Boosting science with plants and veggies
With layers of dirt crusting under her fingernails, 13-year-old Robyn Page was in her element.
While other girls her age might turn their noses up at the mere sight of dirt, and are often more concerned with painting their nails, and chasing boys, than growing plants and vegetables, not Page.
“The greens are really fun to be around,” she said, as she transplanted a lobellia tropical bedding plant into a larger pot.
“When you’re all cooped up inside a classroom, it can get kind of boring. But out here, you’re more free, it’s hands on, and it’s cool to know each plant is a living organism and by helping it grow we’re helping build the environment.”
Page is a Grade 7 student at Highroad Academy; one of approximately 15 other students from Grades 7 to 12 participating in the school’s horticulture club.
On May 7, Highroad Academy is partnering with Sardis secondary for the school’s annual Mother’s Day Plant Sale. Sardis is taking care of the plants; Highroad the herbs and veggies.
The horticulture club was started two years ago by science teachers John Munro and Michelle Johnsrude who wanted to increase student interest in science.
Shortly after reading about Sardis secondary’s transformation of their horticulture and agriculture program through community partnerships, including a partnership with the University of the Fraser Valley, Munro wanted Highroad to have what Sardis had. But unlike Sardis, Highroad did not have access to a greenhouse.
Tom Baumann, head of the agriculture department at UFV, offered Highroad the use of UFV’s greenhouses, as well as his and professor Brent Bailey’s expertise.
“Our reasons [for helping] are quite obvious,” said Baumann. “We love what we do here, and we want to catch the kids early so they’ll love it and come into our program.”
Every Monday, students in the club spend an hour and a half planting, fertilizing, weeding, watering, pruning, grafting, transplanting. Pretty much anything to do with greenhouse growing, they’re doing. And they’re doing it during their own time after school.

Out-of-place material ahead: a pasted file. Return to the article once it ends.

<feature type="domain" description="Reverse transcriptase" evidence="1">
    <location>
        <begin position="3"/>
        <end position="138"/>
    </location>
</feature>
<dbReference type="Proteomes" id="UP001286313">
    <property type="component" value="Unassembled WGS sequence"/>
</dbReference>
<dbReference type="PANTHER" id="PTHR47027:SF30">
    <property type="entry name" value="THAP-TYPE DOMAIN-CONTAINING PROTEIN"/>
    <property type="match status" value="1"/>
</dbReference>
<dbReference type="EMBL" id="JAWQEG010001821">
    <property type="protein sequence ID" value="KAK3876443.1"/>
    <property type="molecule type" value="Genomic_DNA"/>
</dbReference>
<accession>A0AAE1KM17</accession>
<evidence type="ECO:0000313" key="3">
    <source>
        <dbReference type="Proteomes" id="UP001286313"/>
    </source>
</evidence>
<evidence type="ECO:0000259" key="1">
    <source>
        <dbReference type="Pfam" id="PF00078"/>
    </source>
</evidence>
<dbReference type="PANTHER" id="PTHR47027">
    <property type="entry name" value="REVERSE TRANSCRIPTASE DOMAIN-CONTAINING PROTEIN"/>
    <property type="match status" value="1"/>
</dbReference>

Some kids may see it as work, but Grade 11 student Ina Van Eysinga said it was more like a hobby than work.
“I don’t really feel like I’m giving up my free time,” she said. “I like how it’s really freestyle learning, we’re not just following a set curriculum. And I like seeing new plants that I might not have ever seen like birds of paradise,” a tropical plant bearing a unique flower that resembles a colourful bird in flight.
This year the students produced more than 200 plants, herbs and vegetables, including basil, thyme, cilantro, oregano, parsley, pomello, chives, tomatoes, cucumbers, peppers, purple fountain grass, sedum and more.
“When we first started, I think some of the kids didn’t really believe that in eight to 12 weeks, these dried up, brown seeds would actually grow into something they could eat,” said Johnsrude. “But when they saw it growing and saw that they didn’t kill it, they were really excited.”
Grade 10 student Kushal Khera was impressed with the “way better” taste of Highroad’s tomatoes versus store-bought tomatoes.
“It was neat to see how the tastes were affected through the different growth mediums,” said Khera. “I think it’s really good to know where our food comes from.”
Being in the greenhouse “is different from science class where all we’re doing is researching and reading, but never actually doing anything with that,” said Khera. “Here, we’re actually doing stuff.”
And it’s comments like these that get the teachers excited.
Munro and Johnsrude dream of one day having a greenhouse of their own at Highroad Academy, as well as a full-credit agriculture course in place.
“I knew this was a good fit for our school,” said Munro. “It’s been a really good way of bolstering our science program.”
“And how cool is it to have 13-year-olds excited about their vegetables?” added Johnsrude.
•The Mother’s Day Plant Sale is at the Sardis secondary greenhouse, located just outside the school, on May 7 from 7 a.m. to 2 p.m. Up for grabs are hanging baskets, planters, cedar wishing wells, a variety of annuals, herbs and vegetables – all student grown.